# Imaginary Number|Definition & Meaning

## Definition

Numbers that produce a negative result when squared are called imaginary numbers. Imaginary numbers can be computed by taking the square root of negative numbers without a definite value.

Even though it doesn’t exist on the number line and can’t be quantified, imaginary numbers exist and have mathematical applications

## Representation of Imaginary Number Figure 1 – Imaginary Number Representation

An imaginary number is represented by the greek letter “i,” which denotes the square root of negative unity. Generally, imaginary numbers are written as the product of some real number with the iota $i$ or simply i.

When combined with a real number a and an imaginary number bi,  a + bi forms a complex number, in which the real part a is called the real part of the complex number, and the imaginary part bi is called the imaginary part.

The imaginary unit is typically denoted by j instead of i in many engineering and control systems problems since i is mainly used to represent electric current.

## Imaginary Unit

Consider the equation shown below. The solution of this quadratic equation can be generalized by taking the square root on both sides which gives:

x2 = -1

$\mathsf{\sqrt{x^2}=\sqrt{-1}}$

x = $\mathsf{\sqrt{-1}}$

$\sqrt{-1}$ equals the imaginary unit we call iota (i, $i$ or sometimes j):

i = $\mathsf{\sqrt{-1}}$

## Pure Imaginary Number

It is possible to create infinitely many pure imaginary numbers by taking multiples of this imaginary unit i. We can better understand how these numbers relate to real numbers by taking the squares of these numbers. Using the number 4i as an example, let’s square it. We can square 4i just as we would expect given the properties of integer exponents.

Squaring 4i:

(4i)2 = 16i2

Based on arithmetic,  i2 = -1. The value of i is therefore equal to the square root of −1. A simple condition for a purely imaginary number is that its real part is equal to zero. Figure 2 – Purely Imaginary Number Illustration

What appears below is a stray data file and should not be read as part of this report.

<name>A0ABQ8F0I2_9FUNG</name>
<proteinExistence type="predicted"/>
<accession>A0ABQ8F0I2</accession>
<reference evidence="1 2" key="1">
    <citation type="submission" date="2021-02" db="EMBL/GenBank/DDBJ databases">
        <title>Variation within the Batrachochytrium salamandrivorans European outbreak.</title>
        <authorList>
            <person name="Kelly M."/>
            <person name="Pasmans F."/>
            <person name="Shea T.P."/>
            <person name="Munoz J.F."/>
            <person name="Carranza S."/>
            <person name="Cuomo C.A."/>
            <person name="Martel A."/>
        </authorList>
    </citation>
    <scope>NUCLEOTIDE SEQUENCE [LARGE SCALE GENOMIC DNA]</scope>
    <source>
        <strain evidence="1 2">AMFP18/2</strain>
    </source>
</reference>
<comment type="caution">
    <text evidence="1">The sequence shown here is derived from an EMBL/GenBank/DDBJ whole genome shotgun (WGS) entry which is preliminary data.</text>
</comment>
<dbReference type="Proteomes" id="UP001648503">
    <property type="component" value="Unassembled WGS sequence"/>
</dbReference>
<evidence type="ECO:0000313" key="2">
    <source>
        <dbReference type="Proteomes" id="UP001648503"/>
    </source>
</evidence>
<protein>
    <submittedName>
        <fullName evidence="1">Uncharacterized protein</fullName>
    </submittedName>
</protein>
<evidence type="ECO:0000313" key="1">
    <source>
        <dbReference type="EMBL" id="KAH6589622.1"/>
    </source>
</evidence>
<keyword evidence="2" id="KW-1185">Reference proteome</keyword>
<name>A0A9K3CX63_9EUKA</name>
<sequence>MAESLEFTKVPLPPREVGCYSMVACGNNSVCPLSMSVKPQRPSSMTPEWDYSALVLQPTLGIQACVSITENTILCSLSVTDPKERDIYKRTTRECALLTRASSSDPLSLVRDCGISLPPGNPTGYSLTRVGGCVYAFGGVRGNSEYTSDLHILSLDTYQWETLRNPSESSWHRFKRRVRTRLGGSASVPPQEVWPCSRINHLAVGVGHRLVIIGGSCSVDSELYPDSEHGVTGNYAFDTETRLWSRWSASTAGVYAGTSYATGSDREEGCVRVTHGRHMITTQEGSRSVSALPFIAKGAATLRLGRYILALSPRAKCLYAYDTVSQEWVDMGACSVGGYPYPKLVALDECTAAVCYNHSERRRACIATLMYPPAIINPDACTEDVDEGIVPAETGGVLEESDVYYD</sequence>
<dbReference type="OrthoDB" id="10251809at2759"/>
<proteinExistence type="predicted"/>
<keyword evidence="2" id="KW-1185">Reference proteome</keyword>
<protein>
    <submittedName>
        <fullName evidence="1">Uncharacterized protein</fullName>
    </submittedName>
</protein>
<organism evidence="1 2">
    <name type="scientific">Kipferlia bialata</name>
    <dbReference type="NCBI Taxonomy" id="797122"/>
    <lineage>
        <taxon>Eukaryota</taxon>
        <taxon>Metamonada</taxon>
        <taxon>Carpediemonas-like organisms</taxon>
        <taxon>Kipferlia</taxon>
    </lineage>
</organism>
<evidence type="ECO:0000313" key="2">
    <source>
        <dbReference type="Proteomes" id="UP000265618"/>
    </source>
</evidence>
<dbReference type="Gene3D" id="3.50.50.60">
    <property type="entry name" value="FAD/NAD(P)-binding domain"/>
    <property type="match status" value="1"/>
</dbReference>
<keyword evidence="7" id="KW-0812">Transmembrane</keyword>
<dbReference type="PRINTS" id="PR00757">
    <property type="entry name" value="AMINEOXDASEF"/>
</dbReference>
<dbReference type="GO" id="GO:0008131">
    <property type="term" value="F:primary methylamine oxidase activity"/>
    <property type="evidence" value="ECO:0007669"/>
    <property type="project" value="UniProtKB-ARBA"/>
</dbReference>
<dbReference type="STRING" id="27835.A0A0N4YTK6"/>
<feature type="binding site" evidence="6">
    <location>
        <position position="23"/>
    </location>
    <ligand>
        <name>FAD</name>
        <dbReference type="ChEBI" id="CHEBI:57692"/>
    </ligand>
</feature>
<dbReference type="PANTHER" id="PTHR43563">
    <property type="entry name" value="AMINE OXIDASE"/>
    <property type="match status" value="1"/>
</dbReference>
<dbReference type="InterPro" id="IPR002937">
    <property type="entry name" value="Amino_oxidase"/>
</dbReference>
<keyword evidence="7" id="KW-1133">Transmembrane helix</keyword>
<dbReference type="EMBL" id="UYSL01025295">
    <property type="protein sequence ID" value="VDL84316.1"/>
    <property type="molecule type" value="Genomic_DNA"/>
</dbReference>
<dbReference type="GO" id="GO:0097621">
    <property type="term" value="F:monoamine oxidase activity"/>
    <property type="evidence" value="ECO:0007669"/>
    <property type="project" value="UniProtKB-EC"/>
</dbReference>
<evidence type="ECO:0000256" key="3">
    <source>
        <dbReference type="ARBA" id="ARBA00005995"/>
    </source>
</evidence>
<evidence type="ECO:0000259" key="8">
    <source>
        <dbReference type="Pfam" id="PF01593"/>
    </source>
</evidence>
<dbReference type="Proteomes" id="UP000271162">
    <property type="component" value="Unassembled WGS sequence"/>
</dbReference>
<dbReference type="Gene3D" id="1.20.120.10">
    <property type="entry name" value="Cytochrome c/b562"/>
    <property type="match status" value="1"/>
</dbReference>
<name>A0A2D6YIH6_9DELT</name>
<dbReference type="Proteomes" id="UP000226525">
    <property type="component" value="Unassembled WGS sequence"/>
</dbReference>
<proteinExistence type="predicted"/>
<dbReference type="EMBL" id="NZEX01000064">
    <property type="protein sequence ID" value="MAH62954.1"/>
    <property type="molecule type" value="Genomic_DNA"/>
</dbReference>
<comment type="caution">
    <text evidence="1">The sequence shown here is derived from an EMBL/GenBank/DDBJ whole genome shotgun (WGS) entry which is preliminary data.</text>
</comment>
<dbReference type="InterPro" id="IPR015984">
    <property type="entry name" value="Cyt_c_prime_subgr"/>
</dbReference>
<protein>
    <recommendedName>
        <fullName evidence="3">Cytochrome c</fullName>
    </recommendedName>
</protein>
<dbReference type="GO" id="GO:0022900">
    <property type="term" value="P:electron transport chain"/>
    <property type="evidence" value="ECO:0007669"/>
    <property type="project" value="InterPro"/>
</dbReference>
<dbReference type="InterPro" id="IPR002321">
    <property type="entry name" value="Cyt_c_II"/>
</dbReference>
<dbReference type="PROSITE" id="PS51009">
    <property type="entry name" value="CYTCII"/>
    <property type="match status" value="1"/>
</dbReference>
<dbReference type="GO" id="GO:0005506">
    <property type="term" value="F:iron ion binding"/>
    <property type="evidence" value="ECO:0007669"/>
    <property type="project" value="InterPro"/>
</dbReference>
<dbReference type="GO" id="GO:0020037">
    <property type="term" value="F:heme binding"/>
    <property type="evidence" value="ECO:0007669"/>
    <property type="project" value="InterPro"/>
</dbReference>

## Value of Imaginary Unit

Here we will discuss the different values of imaginary units.

In the particular case of the quadratic equation: z2 = x, where x is a known value. One way of presenting its solution is as z = $\mathsf{\sqrt{x}}$. To calculate some imaginary numbers, we must follow the following rules:

• The value of imaginary unit i = $\mathsf{\sqrt{-1}}$
• The value of imaginary number i2 is -1
• The value of imaginary number i3 is -i
• The value of an imaginary number having N power i4N is 1

## Graphical Interpretation of Imaginary Number

Imaginary numbers can be arranged perpendicular to the real axis because they lie on the vertical axis of the complex number plane. You can visualize imaginary numbers by considering a number line with positive magnitudes increasing rightward and negative magnitudes increasing leftward. Imaginary numbers increase in magnitude upwards when they are drawn on the x-axis, while imaginary numbers vary downwards when they are drawn on the y-axis.

The “imaginary axis” is sometimes referred to as this vertical axis and the horizontal axis is known as the “real axis”.Suppose we want to plot a purely imaginary number 2+2i then it will be 2 units in the vertical direction and 2 in the horizontal direction, this concept is illustrated in the figure below. Figure 3 – Graphical Representation of Imaginary Number

## Application of Imaginary Numbers

### In Calculus and Signal Processing